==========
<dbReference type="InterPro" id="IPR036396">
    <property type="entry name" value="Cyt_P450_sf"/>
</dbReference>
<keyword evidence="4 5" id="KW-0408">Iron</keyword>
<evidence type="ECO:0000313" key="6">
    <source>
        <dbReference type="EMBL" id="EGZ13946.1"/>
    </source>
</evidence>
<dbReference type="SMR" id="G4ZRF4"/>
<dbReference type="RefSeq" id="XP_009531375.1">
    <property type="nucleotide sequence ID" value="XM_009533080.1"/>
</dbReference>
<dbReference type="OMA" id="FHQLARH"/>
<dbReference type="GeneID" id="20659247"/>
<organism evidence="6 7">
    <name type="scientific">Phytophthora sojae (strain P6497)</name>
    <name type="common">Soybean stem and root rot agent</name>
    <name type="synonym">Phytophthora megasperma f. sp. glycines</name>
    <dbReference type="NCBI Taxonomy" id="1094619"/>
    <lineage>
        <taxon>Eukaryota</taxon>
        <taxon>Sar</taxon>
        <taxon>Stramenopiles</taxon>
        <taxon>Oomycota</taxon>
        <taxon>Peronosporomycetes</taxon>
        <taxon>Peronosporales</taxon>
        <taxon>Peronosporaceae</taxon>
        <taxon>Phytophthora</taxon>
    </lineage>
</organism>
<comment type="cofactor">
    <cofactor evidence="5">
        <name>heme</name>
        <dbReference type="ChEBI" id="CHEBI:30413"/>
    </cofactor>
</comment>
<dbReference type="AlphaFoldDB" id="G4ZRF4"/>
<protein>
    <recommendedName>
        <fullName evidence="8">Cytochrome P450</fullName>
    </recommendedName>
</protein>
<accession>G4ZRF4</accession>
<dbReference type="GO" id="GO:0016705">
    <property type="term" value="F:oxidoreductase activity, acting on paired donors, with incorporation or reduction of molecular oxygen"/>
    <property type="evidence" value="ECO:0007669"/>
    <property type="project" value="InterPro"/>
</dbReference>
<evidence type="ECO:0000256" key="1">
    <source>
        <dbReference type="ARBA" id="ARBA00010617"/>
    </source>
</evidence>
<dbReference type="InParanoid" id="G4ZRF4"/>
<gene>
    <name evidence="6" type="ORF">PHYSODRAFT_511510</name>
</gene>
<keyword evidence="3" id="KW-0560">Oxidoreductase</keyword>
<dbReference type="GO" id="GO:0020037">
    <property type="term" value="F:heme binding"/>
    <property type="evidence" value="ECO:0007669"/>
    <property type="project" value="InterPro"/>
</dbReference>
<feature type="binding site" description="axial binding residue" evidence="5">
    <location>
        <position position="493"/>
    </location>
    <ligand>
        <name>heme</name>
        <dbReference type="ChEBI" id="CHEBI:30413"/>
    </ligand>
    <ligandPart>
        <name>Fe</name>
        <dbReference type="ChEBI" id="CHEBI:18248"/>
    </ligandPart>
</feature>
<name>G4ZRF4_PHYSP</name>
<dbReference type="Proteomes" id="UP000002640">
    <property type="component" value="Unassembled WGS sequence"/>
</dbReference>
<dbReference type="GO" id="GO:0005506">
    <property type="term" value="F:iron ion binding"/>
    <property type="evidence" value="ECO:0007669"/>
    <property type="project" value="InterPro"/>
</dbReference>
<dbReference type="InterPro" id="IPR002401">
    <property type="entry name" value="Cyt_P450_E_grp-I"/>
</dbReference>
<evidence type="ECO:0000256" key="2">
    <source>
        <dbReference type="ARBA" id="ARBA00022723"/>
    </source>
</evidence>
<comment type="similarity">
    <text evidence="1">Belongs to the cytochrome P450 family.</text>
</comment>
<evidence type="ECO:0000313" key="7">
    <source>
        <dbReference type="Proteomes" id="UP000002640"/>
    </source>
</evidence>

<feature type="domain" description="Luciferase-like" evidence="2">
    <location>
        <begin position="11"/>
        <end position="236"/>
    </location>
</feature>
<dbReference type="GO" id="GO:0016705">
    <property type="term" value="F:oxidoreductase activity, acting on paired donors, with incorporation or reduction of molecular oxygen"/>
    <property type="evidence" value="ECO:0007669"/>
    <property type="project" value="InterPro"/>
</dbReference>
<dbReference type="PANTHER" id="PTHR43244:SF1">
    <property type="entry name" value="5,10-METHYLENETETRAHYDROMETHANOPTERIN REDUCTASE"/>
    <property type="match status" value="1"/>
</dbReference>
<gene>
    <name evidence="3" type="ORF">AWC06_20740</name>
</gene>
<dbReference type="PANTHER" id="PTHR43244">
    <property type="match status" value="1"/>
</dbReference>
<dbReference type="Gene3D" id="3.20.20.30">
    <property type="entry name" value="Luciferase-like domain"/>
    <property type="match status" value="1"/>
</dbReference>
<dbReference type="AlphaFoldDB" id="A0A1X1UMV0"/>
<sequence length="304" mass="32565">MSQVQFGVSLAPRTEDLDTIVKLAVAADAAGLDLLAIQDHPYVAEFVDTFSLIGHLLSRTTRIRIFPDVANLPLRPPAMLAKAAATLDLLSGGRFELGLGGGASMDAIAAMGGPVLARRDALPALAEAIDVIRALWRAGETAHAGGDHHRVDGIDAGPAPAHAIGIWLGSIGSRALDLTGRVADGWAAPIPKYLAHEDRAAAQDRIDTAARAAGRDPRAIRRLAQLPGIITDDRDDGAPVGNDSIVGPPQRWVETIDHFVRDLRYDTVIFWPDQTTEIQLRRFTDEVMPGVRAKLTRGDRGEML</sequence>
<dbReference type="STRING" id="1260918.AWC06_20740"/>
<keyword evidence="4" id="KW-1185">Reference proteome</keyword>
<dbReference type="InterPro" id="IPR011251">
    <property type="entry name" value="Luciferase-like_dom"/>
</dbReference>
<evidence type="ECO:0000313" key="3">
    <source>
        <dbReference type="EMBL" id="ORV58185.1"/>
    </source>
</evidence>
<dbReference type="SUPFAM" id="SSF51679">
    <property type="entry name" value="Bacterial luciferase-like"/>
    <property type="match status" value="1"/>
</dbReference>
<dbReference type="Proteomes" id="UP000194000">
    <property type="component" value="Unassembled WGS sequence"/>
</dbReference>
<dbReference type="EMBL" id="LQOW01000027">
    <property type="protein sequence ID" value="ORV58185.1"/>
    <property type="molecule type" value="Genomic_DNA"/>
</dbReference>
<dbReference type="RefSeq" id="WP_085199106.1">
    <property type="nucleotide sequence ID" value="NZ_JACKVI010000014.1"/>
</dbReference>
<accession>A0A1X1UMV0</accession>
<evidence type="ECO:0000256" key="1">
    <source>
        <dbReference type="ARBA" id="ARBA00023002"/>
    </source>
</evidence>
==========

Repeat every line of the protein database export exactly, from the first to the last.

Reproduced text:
<dbReference type="InterPro" id="IPR036396">
    <property type="entry name" value="Cyt_P450_sf"/>
</dbReference>
<keyword evidence="4 5" id="KW-0408">Iron</keyword>
<evidence type="ECO:0000313" key="6">
    <source>
        <dbReference type="EMBL" id="EGZ13946.1"/>
    </source>
</evidence>
<dbReference type="SMR" id="G4ZRF4"/>
<dbReference type="RefSeq" id="XP_009531375.1">
    <property type="nucleotide sequence ID" value="XM_009533080.1"/>
</dbReference>
<dbReference type="OMA" id="FHQLARH"/>
<dbReference type="GeneID" id="20659247"/>
<organism evidence="6 7">
    <name type="scientific">Phytophthora sojae (strain P6497)</name>
    <name type="common">Soybean stem and root rot agent</name>
    <name type="synonym">Phytophthora megasperma f. sp. glycines</name>
    <dbReference type="NCBI Taxonomy" id="1094619"/>
    <lineage>
        <taxon>Eukaryota</taxon>
        <taxon>Sar</taxon>
        <taxon>Stramenopiles</taxon>
        <taxon>Oomycota</taxon>
        <taxon>Peronosporomycetes</taxon>
        <taxon>Peronosporales</taxon>
        <taxon>Peronosporaceae</taxon>
        <taxon>Phytophthora</taxon>
    </lineage>
</organism>
<comment type="cofactor">
    <cofactor evidence="5">
        <name>heme</name>
        <dbReference type="ChEBI" id="CHEBI:30413"/>
    </cofactor>
</comment>
<dbReference type="AlphaFoldDB" id="G4ZRF4"/>
<protein>
    <recommendedName>
        <fullName evidence="8">Cytochrome P450</fullName>
    </recommendedName>
</protein>
<accession>G4ZRF4</accession>
<dbReference type="GO" id="GO:0016705">
    <property type="term" value="F:oxidoreductase activity, acting on paired donors, with incorporation or reduction of molecular oxygen"/>
    <property type="evidence" value="ECO:0007669"/>
    <property type="project" value="InterPro"/>
</dbReference>
<evidence type="ECO:0000256" key="1">
    <source>
        <dbReference type="ARBA" id="ARBA00010617"/>
    </source>
</evidence>
<dbReference type="InParanoid" id="G4ZRF4"/>
<gene>
    <name evidence="6" type="ORF">PHYSODRAFT_511510</name>
</gene>
<keyword evidence="3" id="KW-0560">Oxidoreductase</keyword>
<dbReference type="GO" id="GO:0020037">
    <property type="term" value="F:heme binding"/>
    <property type="evidence" value="ECO:0007669"/>
    <property type="project" value="InterPro"/>
</dbReference>
<feature type="binding site" description="axial binding residue" evidence="5">
    <location>
        <position position="493"/>
    </location>
    <ligand>
        <name>heme</name>
        <dbReference type="ChEBI" id="CHEBI:30413"/>
    </ligand>
    <ligandPart>
        <name>Fe</name>
        <dbReference type="ChEBI" id="CHEBI:18248"/>
    </ligandPart>
</feature>
<name>G4ZRF4_PHYSP</name>
<dbReference type="Proteomes" id="UP000002640">
    <property type="component" value="Unassembled WGS sequence"/>
</dbReference>
<dbReference type="GO" id="GO:0005506">
    <property type="term" value="F:iron ion binding"/>
    <property type="evidence" value="ECO:0007669"/>
    <property type="project" value="InterPro"/>
</dbReference>
<dbReference type="InterPro" id="IPR002401">
    <property type="entry name" value="Cyt_P450_E_grp-I"/>
</dbReference>
<evidence type="ECO:0000256" key="2">
    <source>
        <dbReference type="ARBA" id="ARBA00022723"/>
    </source>
</evidence>
<comment type="similarity">
    <text evidence="1">Belongs to the cytochrome P450 family.</text>
</comment>
<evidence type="ECO:0000313" key="7">
    <source>
        <dbReference type="Proteomes" id="UP000002640"/>
    </source>
</evidence>

<feature type="domain" description="Luciferase-like" evidence="2">
    <location>
        <begin position="11"/>
        <end position="236"/>
    </location>
</feature>
<dbReference type="GO" id="GO:0016705">
    <property type="term" value="F:oxidoreductase activity, acting on paired donors, with incorporation or reduction of molecular oxygen"/>
    <property type="evidence" value="ECO:0007669"/>
    <property type="project" value="InterPro"/>
</dbReference>
<dbReference type="PANTHER" id="PTHR43244:SF1">
    <property type="entry name" value="5,10-METHYLENETETRAHYDROMETHANOPTERIN REDUCTASE"/>
    <property type="match status" value="1"/>
</dbReference>
<gene>
    <name evidence="3" type="ORF">AWC06_20740</name>
</gene>
<dbReference type="PANTHER" id="PTHR43244">
    <property type="match status" value="1"/>
</dbReference>
<dbReference type="Gene3D" id="3.20.20.30">
    <property type="entry name" value="Luciferase-like domain"/>
    <property type="match status" value="1"/>
</dbReference>
<dbReference type="AlphaFoldDB" id="A0A1X1UMV0"/>
<sequence length="304" mass="32565">MSQVQFGVSLAPRTEDLDTIVKLAVAADAAGLDLLAIQDHPYVAEFVDTFSLIGHLLSRTTRIRIFPDVANLPLRPPAMLAKAAATLDLLSGGRFELGLGGGASMDAIAAMGGPVLARRDALPALAEAIDVIRALWRAGETAHAGGDHHRVDGIDAGPAPAHAIGIWLGSIGSRALDLTGRVADGWAAPIPKYLAHEDRAAAQDRIDTAARAAGRDPRAIRRLAQLPGIITDDRDDGAPVGNDSIVGPPQRWVETIDHFVRDLRYDTVIFWPDQTTEIQLRRFTDEVMPGVRAKLTRGDRGEML</sequence>
<dbReference type="STRING" id="1260918.AWC06_20740"/>
<keyword evidence="4" id="KW-1185">Reference proteome</keyword>
<dbReference type="InterPro" id="IPR011251">
    <property type="entry name" value="Luciferase-like_dom"/>
</dbReference>
<evidence type="ECO:0000313" key="3">
    <source>
        <dbReference type="EMBL" id="ORV58185.1"/>
    </source>
</evidence>
<dbReference type="SUPFAM" id="SSF51679">
    <property type="entry name" value="Bacterial luciferase-like"/>
    <property type="match status" value="1"/>
</dbReference>
<dbReference type="Proteomes" id="UP000194000">
    <property type="component" value="Unassembled WGS sequence"/>
</dbReference>
<dbReference type="EMBL" id="LQOW01000027">
    <property type="protein sequence ID" value="ORV58185.1"/>
    <property type="molecule type" value="Genomic_DNA"/>
</dbReference>
<dbReference type="RefSeq" id="WP_085199106.1">
    <property type="nucleotide sequence ID" value="NZ_JACKVI010000014.1"/>
</dbReference>
<accession>A0A1X1UMV0</accession>
<evidence type="ECO:0000256" key="1">
    <source>
        <dbReference type="ARBA" id="ARBA00023002"/>
    </source>
</evidence>